U.S. stocks stumbled Thursday morning as investors digest fresh inflation data that showed prices increased at a slower annual rate in December, a report that was in line with expectations from economists.
The S&P 500 (^GSPC) fell 0.6%, while the Dow Jones Industrial Average (^DJI) declined 0.4%. The technology-heavy Nasdaq Composite (^IXIC) slid down about 0.8%.
U.S. Treasury yields ticked down. The yield on the benchmark 10-year U.S. Treasury note fell to 3.4% from the 3.5% Thursday morning. The dollar index fell 0.51% to $102.66.
The moves came after data from the Bureau of Labor Statistics showed prices in December decreased 0.1% over the prior month but increased 6.5% over the prior year. That was in line with expectations, as year-over-year inflation cooled from 7.1% a month earlier.
Core CPI, excluding volatile food and energy components, prices climbed 5.7% year-over-year and 0.3% over the prior month. The core CPI reading came in line as expected from Bloomberg economist forecasts.
The report will factor heavily into the Federal Reserve’s next monetary policy meeting, which starts Jan. 31. Central bankers have made clear they aren’t done with interest rates increases. Fed Chair Jerome Powell stressed on Tuesday the importance of stable inflation, which could lead the central bank to take actions that are necessary, even if not popular.
On Wednesday, Boston Federal Reserve leader Susan Collins supported a 0.25 point interest rate increase at the central bank’s next meeting. Echoing those remarks, Philadelphia Fed President Patrick Harker said on Thursday that he thinks rate increases should be 25 basis points “going forward.”
Fed policymakers have taken an aggressive path that included four consecutive three-quarter point adjustments. The Fed slowed down with a half-point rate move in December, but some market strategists aren’t betting the central bank will make changes to their interest rate decisions.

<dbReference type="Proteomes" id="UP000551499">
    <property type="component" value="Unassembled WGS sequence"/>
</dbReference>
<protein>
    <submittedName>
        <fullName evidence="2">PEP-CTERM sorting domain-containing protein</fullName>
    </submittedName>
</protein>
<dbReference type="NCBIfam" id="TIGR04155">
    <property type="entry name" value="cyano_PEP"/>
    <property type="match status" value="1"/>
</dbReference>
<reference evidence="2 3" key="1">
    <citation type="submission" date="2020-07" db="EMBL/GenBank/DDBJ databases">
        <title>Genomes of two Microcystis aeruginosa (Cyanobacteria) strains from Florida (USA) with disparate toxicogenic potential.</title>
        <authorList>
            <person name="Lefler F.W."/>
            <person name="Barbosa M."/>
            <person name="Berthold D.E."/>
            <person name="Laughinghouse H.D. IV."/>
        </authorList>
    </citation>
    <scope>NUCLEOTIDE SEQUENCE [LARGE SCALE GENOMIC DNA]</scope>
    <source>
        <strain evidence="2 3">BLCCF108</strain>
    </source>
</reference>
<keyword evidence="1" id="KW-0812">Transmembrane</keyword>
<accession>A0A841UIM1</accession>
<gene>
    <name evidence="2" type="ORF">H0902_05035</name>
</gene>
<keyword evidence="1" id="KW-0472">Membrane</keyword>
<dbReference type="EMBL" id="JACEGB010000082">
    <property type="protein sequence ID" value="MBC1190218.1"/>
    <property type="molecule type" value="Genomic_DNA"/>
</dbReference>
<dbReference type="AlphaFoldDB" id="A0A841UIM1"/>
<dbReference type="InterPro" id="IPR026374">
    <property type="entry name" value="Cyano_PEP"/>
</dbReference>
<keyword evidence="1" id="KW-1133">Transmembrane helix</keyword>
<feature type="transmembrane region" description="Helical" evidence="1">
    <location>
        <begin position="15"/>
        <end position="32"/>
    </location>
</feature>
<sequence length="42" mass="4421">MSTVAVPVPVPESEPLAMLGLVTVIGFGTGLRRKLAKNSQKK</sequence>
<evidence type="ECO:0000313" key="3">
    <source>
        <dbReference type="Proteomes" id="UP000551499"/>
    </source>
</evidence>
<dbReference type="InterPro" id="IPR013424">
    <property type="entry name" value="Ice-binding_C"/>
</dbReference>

“To clarify, this CPI print should not change Fed expectations for 25bps hikes in both February and March,” Andrew Tyler, US Market Intelligence team at JP Morgan, wrote in a note to clients.
“While recognizing that inflation expectations are lower now, the Fed’s concern is likely to be that, given the relative strength of the US Consumer, that you could see inflation accelerate higher if lending conditions ease,” he added.
Elsewhere, initial jobless claims in the first week of 2023 came in lower at 205,000 compared to expectations of 215,000, while continuing jobless claims also came down to 1.63 million compared to the prior week of 1.694 million.
In market-specific moves, shares of Disney (DIS) rose 2.3% as the media giant faces an upcoming proxy battle as shareholders voted against activist investor Nelson Peltz in his effort to win a spot on the company’s board.
Shares of KB Home (KBH) fell nearly 5% after the homebuilder reported a miss on revenue and profits as net orders plunged and it dealt with a significant backlog of homes.
American Airlines (AAL) shares were up 5% after the carrier increased its guidance on earnings for the fourth quarter. The company expects adjusted earnings per share of $1.12 to $1.17, up from a previous estimate of $0.50 to $0.70. This follows the Federal Aviation Administration system outage on Wednesday that cascaded into a nationwide logjam at U.S. airports.
Investors continue to watch shares of beleaguered retailer Bed Bath & Beyond (BBBY) as bankruptcy bets mount. The meme stock spiked 18% Thursday morning.
Dani Romero is a reporter for Yahoo Finance. Follow her on Twitter @daniromerotv
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